Never take the last cookie. Avoid drama. Never tell people they are wrong. Wait for people to notice what you need. Smile at strangers.
We have lots of rules about how to be nice, how to be liked. The details vary in each community, which can be surprising when you move to a new town. Generally, women face higher pressure to be nice and higher penalties for failing to be nice.
Smooth the way
Nice can be kind, respectful, courteous, helpful, patient, and considerate. It can also be waiting endlessly for our turn to speak and allowing ourselves to be interrupted without protest. It can be watching others take credit for our successful ideas and shift blame onto us for their mistakes. Nice means doing the emotional labor to smooth the way for everyone else.
Nice means not making other people feel bad, even though we cannot control what someone else feels. Nice means not being too smart or capable, in case that makes someone else feel small. Nice means not stretching to our full capacity, physically or metaphorically. Nice means not taking up too much space.
Nice people do not express boundaries, preferences, or needs. Asking for accommodation for sensitivities or other disabilities might inconvenience someone else. Even when we express boundaries, nice people definitely do not enforce them. People deserve more chances! After all, we are not perfect ourselves.
Nice people think positive thoughts about others, even in the face of mounting negative effects. In particular, nice people do not report abuse. Nice people do not even think of it as abuse, but rather wonder what they might have done to cause someone to treat them that way.
Nice means using up every bit of your energy and strength and time trying to make that job or relationship or living situation work, and then being blamed for being exhausted and stressed. Nice means not being affected by past trauma, not letting on that you need treatment and care.
Above all, nice people do not get angry, frustrated, irritable, grumpy, or in any way unpleasant to be around. Nice people do not take up other people’s time with their gripes, nor get annoyed when they are treated badly.
Nice smiles uncomfortably at that racist or sexist joke rather than saying, “Wow,” or “Hey, that’s not funny,” because speaking up would cause drama. It is not nice to confront bigotry.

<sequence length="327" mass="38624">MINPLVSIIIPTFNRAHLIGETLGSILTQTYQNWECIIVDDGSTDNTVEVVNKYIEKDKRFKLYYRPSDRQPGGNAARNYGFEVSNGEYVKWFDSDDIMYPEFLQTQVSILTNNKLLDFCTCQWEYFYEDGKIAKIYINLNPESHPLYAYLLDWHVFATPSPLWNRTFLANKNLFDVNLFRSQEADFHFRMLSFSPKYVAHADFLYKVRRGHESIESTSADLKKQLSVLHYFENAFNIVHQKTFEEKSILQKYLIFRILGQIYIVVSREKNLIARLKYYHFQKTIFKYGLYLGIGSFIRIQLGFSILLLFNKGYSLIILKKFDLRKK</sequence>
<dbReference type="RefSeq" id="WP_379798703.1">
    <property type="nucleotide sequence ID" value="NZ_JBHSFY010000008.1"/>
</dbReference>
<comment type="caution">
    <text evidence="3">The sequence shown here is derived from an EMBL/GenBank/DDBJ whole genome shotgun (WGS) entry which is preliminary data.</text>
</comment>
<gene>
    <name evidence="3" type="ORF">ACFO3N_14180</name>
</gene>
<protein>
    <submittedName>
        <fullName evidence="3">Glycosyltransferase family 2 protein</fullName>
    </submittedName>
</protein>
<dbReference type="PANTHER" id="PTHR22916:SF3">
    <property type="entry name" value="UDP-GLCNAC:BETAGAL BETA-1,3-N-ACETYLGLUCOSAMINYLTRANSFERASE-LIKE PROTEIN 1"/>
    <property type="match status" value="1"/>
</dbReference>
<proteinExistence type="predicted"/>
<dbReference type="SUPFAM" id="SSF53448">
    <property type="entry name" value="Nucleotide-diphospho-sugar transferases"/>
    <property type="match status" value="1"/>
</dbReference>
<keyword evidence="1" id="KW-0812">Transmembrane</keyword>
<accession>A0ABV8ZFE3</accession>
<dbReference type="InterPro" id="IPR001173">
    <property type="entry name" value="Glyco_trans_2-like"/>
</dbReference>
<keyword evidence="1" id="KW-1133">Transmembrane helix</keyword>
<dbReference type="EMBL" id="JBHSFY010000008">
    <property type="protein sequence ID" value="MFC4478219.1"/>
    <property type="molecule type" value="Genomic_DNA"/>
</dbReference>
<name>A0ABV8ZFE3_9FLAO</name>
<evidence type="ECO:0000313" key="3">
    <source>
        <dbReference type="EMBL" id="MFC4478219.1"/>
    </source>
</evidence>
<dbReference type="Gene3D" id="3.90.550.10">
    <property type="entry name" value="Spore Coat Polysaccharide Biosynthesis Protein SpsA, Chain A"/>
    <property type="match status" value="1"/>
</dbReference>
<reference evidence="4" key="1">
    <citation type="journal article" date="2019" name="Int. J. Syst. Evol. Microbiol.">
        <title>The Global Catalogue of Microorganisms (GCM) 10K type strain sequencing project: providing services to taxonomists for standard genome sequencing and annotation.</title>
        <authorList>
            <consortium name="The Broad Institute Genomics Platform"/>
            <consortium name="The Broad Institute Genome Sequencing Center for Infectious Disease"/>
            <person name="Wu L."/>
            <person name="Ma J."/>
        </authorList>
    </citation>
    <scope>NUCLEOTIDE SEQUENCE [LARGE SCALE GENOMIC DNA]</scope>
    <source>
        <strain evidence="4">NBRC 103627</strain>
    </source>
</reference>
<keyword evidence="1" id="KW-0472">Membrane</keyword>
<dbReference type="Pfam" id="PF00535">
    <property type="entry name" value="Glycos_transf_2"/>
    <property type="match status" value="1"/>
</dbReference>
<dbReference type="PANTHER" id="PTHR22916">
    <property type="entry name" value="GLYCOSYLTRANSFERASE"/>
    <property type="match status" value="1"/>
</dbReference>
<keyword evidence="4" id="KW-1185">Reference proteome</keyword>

Welcomed and included
Nice does have its rewards. Nice people are welcomed and included just about everywhere. Nice people fit in, and get to feel good enough and “normal.” We grieve for the consequences of not being nice enough, for our inability to fold ourselves small enough to fit into that box.
Abuse survivors often struggle with feeling like a terrible person, or like something is terribly wrong inside. Being nice can feel like an essential mask for that (illusory) inner badness. The Inner Critic or a whole internal committee can enforce niceness by cruelly criticizing any non-nice behavior.
Survivors can also struggle with a sense of not deserving anything, so it is very hard to endure pushback for asserting needs or boundaries. Any conflict can feel dangerous, even when it is a normal part of negotiating competing needs.
Speak truth kindly
Rather than following strict rules to be nice, we can find ways to speak our truth kindly. Kindness can set boundaries, assert preferences, and ask for what we need while remaining aware of the impact on others. It takes ongoing work to discern kind actions in complicated, conflicted situations. If we feel a healthy entitlement to get our needs met, it is easier to navigate environments where we receive criticism for not being nice enough.
Embrace difficult qualities
When we choose to speak out, it can be painful to hear that we are rude, harsh, selfish, critical, mean, difficult, judgmental, or scary. Since we all contain all qualities, we can work with owning the qualities that sting the most. “Yes, I can be harsh sometimes.” Remember that you contain the opposite, too. “Sometimes I am gentle.” Look for examples of both, in yourself and others.
Hold yourself and your qualities with compassion. Those accusatory words carry gifts. Rude can be direct. Judgmental can be discerning. Selfish can be self-protective.
Open the trap
When our needs are not being met, the requirement to be nice can create a trap where we feel that either we have to accept the situation exactly as it is, or we have to leave the situation behind completely. When we are willing to be seen as harsh or difficult, we have more room to discern our needs and take steps toward meeting them, including asking others for changes. This opens space for the situation to improve gradually or end more gently.
Unfortunately, women in leadership positions experience the double bind of being judged as too abrasive and confrontational for their leadership qualities of strength, directness, decisiveness, and competence, or they are judged as too nice and thus not leadership material.
Power of authenticity
Being nice has the benefit of social approval and the perils of doing a lot of emotional labor and still not getting our needs met. When we do not constrain ourselves to be nice, we can step into the power of showing up as our authentic selves. Over time, we learn to wield that power kindly and creatively.
- Rick Carson’s book Taming Your Gremlin talks about ways to get closer to the natural you, including not getting too caught up in your “pleasant person act.”
- Yonatan Zunger’s article “Tolerance is not a moral precept” explains that tolerance is part of being nice, but that cannot be extended to tolerating intolerance.
- Ann Weiser Cornell’s article “Radical Gentleness: The Transformation of the Inner Critic” gives practical suggestions and examples to work with internal judgmental voices.